In this book I have tried to record in compact form the story of a remarkable school, the vivid characters who made it what it was and their achievements.
The centenary celebrations in 1990, held within a few yards of the site of the main school building, brought together girls who had not met since they left the school, and inspired many to keep in even closer contact with each other. Reminiscences and anecdotes were enticed out of the mists of memory. As they told each other of their careers and achievements in later life, it became obvious to many that much of the credit for the way the girls had shaped their lives was due to the very special brand of education provided at St Margaret's.
At the time we took it largely for granted, especially those of us who, like me, had never attended any other school. Later we realised that we were enjoying a privilege: a school of academic excellence, a local reputation for good manners and behaviour, and strong emphasis on recognising a girl's talents at an early stage and finding a means of developing them. It was this policy that prompted Mr Hasson to give me a big canvas sheet, some paints, a photograph of the Grand Canal viewed from the Rialto and instructions to paint a backdrop for 'The Merchant of Venice'.
The Heritage Room at the Folkestone Library holds a fascinating collection of historical treasures which have been a valuable source of information. There are albums and photographs which were in the possession of the de la Mare sisters at the time of their death and were presented by their executors. A fine album of programmes, press cuttings and photographs was donated by Miss Moya Kennedy, dancing mistress. Most of the photographs from the de la Mare days reproduced here are from this carefully preserved and catalogued collection and I am grateful to Mrs Adamson for letting me borrow them for copying.
The school magazines, published 1901-1938 and 1947-1966, are an excellent chronicle of the school's activities and achievements and have been an important source of information. Though at times seeming a little self-congratulatory, they cannot be criticised for this, for frankly we had much to be smug about. I am grateful for the care with which the staff and girls prepared the material in them.
The magazines were the 'official' record, but it is personal reminiscences that have allowed me to add touches of colour to the outline. Several Old Girls and members of staff have taken the trouble to write about the school and its people, and those from the early days when the de la Mare family were in charge have been particularly valuable.
I am indebted to Maureen O'Sullivan (Mrs Olley) for carefully storing letters, photographs and other archives for so many years, and for keeping girls and staff in touch with each other through the St Margaret's Old Girls' Society. If she had not maintained this network there would have been little point in producing this book, and so it is my pleasure to donate to the Society a portion of the proceeds of its sale.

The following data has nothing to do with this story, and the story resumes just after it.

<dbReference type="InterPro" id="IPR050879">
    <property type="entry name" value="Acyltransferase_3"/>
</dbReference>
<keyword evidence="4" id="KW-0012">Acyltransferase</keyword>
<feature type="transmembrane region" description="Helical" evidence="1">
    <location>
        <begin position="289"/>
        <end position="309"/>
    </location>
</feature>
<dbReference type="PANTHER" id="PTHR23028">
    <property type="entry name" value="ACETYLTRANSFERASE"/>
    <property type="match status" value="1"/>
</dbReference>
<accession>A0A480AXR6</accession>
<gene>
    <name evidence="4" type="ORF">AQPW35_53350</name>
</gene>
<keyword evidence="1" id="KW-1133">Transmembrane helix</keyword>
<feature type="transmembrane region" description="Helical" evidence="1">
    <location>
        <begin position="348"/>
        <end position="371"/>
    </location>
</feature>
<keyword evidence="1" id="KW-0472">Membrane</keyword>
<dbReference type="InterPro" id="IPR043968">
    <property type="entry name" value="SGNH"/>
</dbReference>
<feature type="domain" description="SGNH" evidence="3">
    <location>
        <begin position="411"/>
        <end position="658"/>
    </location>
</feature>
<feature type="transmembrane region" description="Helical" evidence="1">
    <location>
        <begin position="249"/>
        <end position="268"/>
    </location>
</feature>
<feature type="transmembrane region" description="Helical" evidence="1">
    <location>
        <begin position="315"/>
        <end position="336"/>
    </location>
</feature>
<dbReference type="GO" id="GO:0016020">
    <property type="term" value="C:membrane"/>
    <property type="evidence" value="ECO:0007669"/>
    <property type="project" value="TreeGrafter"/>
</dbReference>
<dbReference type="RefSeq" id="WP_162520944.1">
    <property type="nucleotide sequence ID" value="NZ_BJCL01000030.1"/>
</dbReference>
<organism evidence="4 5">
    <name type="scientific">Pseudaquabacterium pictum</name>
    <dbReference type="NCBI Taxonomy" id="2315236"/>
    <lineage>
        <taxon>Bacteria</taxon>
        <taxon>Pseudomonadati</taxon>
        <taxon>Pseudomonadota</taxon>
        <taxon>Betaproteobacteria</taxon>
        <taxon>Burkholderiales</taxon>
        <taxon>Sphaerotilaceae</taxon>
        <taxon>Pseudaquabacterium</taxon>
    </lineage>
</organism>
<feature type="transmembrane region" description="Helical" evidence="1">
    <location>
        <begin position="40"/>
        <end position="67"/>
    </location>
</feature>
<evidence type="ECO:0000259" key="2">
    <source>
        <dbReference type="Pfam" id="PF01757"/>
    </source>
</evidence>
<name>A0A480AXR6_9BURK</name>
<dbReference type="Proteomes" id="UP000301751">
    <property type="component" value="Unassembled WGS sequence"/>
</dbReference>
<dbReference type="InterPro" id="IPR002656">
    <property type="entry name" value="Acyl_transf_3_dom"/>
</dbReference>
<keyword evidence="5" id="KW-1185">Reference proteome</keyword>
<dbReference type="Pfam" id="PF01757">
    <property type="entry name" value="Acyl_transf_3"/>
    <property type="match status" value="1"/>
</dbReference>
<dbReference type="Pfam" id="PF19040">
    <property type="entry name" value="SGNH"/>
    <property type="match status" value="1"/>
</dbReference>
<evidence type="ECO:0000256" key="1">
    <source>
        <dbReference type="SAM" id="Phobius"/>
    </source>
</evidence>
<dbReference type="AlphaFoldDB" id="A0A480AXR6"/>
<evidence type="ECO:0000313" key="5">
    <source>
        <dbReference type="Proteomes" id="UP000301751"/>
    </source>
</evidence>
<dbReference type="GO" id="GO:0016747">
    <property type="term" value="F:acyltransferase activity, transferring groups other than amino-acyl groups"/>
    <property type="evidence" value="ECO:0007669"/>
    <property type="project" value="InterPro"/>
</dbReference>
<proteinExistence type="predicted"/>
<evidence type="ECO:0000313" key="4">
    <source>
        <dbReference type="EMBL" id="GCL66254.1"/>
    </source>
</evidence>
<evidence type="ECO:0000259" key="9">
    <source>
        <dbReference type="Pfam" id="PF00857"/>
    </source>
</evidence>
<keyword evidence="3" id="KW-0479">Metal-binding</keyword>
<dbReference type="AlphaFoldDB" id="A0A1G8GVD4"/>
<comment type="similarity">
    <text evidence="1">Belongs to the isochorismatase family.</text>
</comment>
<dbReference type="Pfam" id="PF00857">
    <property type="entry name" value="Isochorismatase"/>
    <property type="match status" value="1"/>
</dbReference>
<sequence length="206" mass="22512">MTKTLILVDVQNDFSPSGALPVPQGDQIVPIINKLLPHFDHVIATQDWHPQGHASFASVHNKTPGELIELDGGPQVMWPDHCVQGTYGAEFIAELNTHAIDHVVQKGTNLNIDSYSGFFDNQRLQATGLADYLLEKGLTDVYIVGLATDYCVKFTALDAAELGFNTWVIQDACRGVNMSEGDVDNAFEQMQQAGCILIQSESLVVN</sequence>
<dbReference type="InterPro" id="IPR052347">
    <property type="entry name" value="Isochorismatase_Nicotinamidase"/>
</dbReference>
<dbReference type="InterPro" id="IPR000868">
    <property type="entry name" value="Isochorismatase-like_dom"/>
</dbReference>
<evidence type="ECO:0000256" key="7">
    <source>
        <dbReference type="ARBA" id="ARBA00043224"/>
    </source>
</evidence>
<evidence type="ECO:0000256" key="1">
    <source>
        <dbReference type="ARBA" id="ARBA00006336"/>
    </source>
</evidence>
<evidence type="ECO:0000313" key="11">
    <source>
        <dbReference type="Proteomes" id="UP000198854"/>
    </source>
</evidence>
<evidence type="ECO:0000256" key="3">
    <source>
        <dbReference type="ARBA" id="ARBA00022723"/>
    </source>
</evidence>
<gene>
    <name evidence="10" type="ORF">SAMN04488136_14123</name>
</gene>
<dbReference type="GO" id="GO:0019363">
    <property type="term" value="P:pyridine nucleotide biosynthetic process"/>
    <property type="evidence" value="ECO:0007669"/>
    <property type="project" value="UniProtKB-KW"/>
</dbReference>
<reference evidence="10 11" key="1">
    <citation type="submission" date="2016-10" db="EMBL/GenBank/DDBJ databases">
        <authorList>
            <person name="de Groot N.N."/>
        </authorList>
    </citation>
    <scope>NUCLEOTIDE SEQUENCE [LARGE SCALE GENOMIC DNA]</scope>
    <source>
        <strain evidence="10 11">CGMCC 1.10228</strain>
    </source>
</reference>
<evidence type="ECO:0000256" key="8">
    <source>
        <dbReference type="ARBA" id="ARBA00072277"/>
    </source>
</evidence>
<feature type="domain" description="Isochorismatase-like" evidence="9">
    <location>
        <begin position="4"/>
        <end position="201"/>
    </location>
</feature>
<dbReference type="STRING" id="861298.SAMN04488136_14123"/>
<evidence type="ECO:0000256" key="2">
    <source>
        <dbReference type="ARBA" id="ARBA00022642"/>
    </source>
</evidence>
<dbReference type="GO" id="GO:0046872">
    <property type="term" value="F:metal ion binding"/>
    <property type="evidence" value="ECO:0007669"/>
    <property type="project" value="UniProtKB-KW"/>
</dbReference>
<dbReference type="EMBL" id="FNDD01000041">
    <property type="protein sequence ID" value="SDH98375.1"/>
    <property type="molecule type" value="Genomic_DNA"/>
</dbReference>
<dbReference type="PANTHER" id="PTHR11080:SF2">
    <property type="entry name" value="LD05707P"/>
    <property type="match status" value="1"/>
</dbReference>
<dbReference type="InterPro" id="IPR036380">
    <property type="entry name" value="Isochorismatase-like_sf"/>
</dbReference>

Above all, I want to thank Miss Elizabeth Warren who attended the school from 1938-1940 and 1945-1947, and taught in the Junior School from 1948-1963. Under her guidance, at the age of seven, I practised rows of letters to make them nicely formed, hoping to earn for my endeavours a word of praise and a gold star in the exercise book. Forty five years later she was helping me with my research and with editing this book, unable to resist the temptation to correct the spelling mistakes in the early drafts which my word processor had not yet 'spell-checked'.
Miss Warren asked me to write this book. I am not sure why I should be honoured in this way unless it is the long connection between the School and my family. My mother and aunt, the sisters Ruby and Ivy Gordon, attended the school under 'old' Miss de la Mare before and during the First World War. My sister Amber was there in the thirties during the nieces' era. I joined just after the Hassons took the School over following the next war, and left in 1961 after fourteen years. Amber's daughter, Diana Ogden, attended for a term while on a visit from their home in South Africa, to be the third generation at St Margaret's. Finally, my mother was on the Council of Governors in the last years. How I wish she were alive so that I could present her with a copy of this book!
Instead, I offer my mother's own words as an introduction to the story that follows:
"Most of my life seems to have been connected with St Margaret's, as a pupil, parent, grandparent and Governor, and so it was a sad day when the school closed and the main building was demolished. On the deaths of Miss Marguerite and Miss Guilbert a whole era seemed to have passed. What remains? A lovely window in Holy Trinity Church where so many pupils have been confirmed, married or baptised or sent to their rest. And memories . . . . "
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